Pepsi now devotes 1/3 of its advertising budget to interactive and social media

Home > Futurist Jim Carroll to Urge Faster, More Strategic Innovation During PRISM Keynote Address

Futurist Jim Carroll to Urge Faster, More Strategic Innovation During PRISM Keynote Address

2014.02.20.08.49-1024x683In May, I’ll open the Professional Records & Information Services Management annual conference in Bonita Springs, Florida, and will focus on some of the key issues in terms of corporate records management.

They recently interviewed me, and have run this article on my keynote.

Futurist Jim Carroll to Urge Faster, More Strategic Innovation During PRISM Keynote Address
By Carolyn Schierhorn

World-renowned futurist and innovation champion Jim Carroll intends to spark conversation, creativity, and commitment to strategically lead change when he delivers the opening keynote address on May 17 at the 2016 PRISM International Annual Conference in Bonita Springs, FL.

My role will be to challenge PRISM members to accelerate their ability to deal with the faster rate of change that their businesses are going through and come up with solutions, opportunities, and ideas faster,” said Carroll, whose upcoming motivational talk is titled “What Do World Class Innovators Do That Others Don’t?

During the past 20 years, Carroll has led or keynoted all manner of corporate events and association conferences, serving clients as diverse as Walt Disney Co., NASA, and the Professional Golfers’ Association of America. “I speak in virtually every industry on every kind of topic,” said Carroll, who is based out of Mississauga, Ontario, Canada. This gives him a broad, interdisciplinary perspective that allows him to see patterns, identify nascent trends, and gauge whether innovative ideas from one realm will work as well in another.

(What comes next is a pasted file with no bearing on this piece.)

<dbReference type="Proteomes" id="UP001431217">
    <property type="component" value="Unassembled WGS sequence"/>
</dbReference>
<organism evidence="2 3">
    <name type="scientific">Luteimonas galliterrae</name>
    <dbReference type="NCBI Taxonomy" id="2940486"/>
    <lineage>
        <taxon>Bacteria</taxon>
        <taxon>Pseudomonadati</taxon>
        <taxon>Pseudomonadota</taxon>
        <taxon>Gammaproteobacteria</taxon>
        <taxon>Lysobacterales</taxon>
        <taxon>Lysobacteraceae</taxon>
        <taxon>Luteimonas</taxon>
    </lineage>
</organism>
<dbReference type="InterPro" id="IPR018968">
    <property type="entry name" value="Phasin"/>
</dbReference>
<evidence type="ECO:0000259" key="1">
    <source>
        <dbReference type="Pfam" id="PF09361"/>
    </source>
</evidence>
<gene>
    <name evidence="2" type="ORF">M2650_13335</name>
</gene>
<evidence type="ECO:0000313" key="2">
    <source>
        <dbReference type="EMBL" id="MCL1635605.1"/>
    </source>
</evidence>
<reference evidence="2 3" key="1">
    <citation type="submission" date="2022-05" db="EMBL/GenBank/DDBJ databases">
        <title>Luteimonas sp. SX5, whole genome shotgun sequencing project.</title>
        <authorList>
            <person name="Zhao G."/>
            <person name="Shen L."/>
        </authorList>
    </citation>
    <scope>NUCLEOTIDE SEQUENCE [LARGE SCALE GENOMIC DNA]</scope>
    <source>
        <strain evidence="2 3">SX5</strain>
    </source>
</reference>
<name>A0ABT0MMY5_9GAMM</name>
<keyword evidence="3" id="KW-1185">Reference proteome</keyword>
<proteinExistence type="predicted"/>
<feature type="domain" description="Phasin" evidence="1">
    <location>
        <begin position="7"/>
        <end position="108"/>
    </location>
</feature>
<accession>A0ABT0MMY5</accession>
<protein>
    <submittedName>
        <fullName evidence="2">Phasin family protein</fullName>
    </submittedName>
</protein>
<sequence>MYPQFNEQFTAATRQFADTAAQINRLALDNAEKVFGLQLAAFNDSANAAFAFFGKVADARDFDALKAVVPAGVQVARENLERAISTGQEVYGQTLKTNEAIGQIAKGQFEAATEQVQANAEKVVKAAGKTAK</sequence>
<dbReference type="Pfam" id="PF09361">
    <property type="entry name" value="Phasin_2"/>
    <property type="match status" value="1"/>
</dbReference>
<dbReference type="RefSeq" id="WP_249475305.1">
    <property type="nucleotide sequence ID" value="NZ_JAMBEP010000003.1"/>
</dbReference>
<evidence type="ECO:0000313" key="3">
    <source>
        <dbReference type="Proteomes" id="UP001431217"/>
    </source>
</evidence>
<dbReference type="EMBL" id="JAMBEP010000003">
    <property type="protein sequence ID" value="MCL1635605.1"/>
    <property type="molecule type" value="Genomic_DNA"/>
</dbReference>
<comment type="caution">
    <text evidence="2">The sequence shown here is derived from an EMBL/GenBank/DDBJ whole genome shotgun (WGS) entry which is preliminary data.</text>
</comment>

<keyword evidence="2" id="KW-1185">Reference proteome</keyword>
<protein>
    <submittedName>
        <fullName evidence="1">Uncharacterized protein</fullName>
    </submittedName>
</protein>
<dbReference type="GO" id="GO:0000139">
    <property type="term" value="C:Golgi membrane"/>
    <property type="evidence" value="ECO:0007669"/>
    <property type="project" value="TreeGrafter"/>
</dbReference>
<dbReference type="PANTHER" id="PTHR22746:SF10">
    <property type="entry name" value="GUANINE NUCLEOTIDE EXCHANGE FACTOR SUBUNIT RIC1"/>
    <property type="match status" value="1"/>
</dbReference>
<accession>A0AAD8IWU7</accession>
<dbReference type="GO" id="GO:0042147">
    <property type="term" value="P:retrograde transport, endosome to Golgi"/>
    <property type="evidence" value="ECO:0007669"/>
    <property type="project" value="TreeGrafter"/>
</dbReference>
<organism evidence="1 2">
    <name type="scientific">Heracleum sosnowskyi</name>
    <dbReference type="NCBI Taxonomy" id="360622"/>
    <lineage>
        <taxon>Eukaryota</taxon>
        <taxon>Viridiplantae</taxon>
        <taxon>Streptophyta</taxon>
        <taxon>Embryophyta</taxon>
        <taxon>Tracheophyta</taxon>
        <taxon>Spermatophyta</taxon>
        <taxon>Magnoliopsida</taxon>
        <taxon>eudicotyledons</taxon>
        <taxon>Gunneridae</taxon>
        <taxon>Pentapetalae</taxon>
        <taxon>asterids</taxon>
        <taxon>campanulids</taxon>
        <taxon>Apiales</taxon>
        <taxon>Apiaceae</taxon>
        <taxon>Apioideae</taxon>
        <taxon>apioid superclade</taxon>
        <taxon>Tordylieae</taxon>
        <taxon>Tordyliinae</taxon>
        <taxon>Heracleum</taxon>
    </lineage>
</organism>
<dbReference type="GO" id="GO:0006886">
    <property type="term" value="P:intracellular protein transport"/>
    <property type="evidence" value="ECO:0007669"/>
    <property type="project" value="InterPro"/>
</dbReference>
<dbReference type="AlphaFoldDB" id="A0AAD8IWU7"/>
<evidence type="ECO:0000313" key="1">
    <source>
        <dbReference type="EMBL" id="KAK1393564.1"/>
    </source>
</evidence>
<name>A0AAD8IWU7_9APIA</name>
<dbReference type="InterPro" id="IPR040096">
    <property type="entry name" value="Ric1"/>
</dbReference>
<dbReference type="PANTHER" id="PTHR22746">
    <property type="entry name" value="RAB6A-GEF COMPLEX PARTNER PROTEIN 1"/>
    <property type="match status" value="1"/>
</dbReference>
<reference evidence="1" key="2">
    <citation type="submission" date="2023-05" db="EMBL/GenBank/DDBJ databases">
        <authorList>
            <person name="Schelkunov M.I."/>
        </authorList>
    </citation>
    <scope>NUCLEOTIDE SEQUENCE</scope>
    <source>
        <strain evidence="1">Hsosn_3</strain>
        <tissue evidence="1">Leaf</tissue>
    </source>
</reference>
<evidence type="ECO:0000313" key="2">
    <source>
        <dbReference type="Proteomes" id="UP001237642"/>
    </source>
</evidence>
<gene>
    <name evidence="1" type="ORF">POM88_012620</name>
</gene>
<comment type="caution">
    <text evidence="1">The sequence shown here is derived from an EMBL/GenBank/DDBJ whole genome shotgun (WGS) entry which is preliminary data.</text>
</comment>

But Carroll’s knowledge of records and information management (RIM) dates back decades. He made his first foray online in the early 1980s while working as a CPA for a major accounting firm. “I was on the precursors to the Internet before a lot of other folks,” he said. “I had been building a global e-mail system—a global collaboration machine—for the firm when I undertook a new project: the development of a document capture, storage, retrieval, and access system.”

Carroll points out that information management expertise is typically viewed by companies as tactical knowledge. “It’s viewed as a practical role by senior management—simply a necessary evil,” he said. “But records retention, access, security, and privacy are really strategic issues. Look at all the things that can go wrong.” During his address, Carroll will urge the RIM industry to transition to a more strategic role.